DES MOINES — Despite supply and trade issues, economist Steve Meyer said he believes there is reason for optimism in the pork industry.

Meyer spoke to producers at the Iowa Pork Congress Jan. 23. He said a continuing outbreak of African swine fever in China has futures prices fairly high for this summer.

“They are sending a lot of pigs to market early so they don’t lose them to disease, so short-term they’re OK,” he said. “But after that, they are going to likely be significantly short of pork this summer. With the current trade situation, it’s unclear to what degree we will get to participate, so there is some risk there as well.”

Meyer said with estimated average break-even prices in the $63 per hundredweight range, producers should expect to make a modest profit in 2019. He said market numbers continue to grow, setting another record in December.

While the breeding herd grew in 2018, much of the growth came in the first quarter.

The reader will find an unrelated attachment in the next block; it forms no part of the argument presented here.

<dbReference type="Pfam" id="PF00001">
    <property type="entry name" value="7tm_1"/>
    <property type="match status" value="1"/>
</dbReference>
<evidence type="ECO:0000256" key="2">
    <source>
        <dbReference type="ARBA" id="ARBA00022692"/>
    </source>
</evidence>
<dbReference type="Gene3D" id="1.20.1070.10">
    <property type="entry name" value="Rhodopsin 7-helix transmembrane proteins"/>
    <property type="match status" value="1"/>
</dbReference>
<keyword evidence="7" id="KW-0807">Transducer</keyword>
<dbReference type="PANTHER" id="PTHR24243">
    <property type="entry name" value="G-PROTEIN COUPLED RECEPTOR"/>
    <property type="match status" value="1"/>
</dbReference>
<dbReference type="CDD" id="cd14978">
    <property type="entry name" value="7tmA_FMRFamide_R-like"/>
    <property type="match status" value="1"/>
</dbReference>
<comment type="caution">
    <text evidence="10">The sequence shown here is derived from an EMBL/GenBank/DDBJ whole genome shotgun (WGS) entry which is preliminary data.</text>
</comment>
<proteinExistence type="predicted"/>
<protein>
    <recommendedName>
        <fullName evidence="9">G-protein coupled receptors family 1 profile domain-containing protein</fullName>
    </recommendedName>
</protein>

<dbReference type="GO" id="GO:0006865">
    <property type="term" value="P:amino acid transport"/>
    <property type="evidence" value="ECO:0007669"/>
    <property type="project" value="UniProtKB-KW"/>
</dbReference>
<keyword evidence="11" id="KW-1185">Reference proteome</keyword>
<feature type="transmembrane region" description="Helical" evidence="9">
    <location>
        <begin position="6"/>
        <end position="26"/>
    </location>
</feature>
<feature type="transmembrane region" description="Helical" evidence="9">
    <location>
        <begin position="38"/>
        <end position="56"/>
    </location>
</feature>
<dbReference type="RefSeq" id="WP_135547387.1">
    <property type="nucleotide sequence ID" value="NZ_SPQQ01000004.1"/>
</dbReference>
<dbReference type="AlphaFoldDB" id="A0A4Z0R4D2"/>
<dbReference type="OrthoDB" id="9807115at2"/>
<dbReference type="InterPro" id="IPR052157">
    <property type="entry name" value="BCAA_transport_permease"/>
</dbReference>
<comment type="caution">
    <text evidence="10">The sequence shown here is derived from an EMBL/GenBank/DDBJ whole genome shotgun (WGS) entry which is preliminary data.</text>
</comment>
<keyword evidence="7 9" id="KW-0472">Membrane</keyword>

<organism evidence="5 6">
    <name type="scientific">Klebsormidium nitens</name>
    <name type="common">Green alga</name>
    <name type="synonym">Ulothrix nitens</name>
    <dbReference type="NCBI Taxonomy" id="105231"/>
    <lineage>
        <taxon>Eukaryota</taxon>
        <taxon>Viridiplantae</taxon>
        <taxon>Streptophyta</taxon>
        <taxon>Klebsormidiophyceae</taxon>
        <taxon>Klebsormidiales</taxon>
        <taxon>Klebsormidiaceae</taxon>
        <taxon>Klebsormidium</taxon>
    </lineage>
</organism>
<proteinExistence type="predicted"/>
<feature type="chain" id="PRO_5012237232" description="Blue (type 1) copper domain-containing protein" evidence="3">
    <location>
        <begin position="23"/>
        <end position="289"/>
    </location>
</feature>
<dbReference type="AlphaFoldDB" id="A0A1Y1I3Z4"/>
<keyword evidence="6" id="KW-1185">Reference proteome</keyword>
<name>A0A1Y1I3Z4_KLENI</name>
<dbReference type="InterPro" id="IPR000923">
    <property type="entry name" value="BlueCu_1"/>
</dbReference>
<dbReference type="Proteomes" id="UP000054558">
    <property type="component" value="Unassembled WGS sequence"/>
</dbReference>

“We have been pretty stable with numbers over the last three quarters when it comes to sows,” Meyer said. “I think this trend will continue this year.”

He said with the opportunity in the futures market, producers ordinarily tend to follow a risk management plan to lock in those profits. But in the event the Chinese market opens up more and the trade pressure eases, prices could go into the $90s and even higher.

“On one end, we could see prices in the $90s. On the other end, if we end up with African swine fever here, we can see prices in the $20s or thereabouts,” he said. “Most producers will look at the possibility of the higher number and will be very hesitant to do a lot of risk management.

“It causes people to freeze, because they are afraid of making the wrong decision.”

Meyer suggested producers talk to their broker or financial adviser to explore all potential strategies. He said resolving the current trade dispute is vital.

“We need a trade solution, and that starts with ratifying the new USMCA (United States-Mexico-Canada Agreement),” Meyer said. “We need to move on the bilateral trade agreement with Japan.

“Canada and the EU will have advantages over us with the TPP (Trans-Pacific Partnership) or what it’s called now, and the EU’s bilateral agreement. We need to get something done.”

Jeff DeYoung is livestock editor for Iowa Farmer Today, Missouri Farmer Today and Illinois Farmer Today.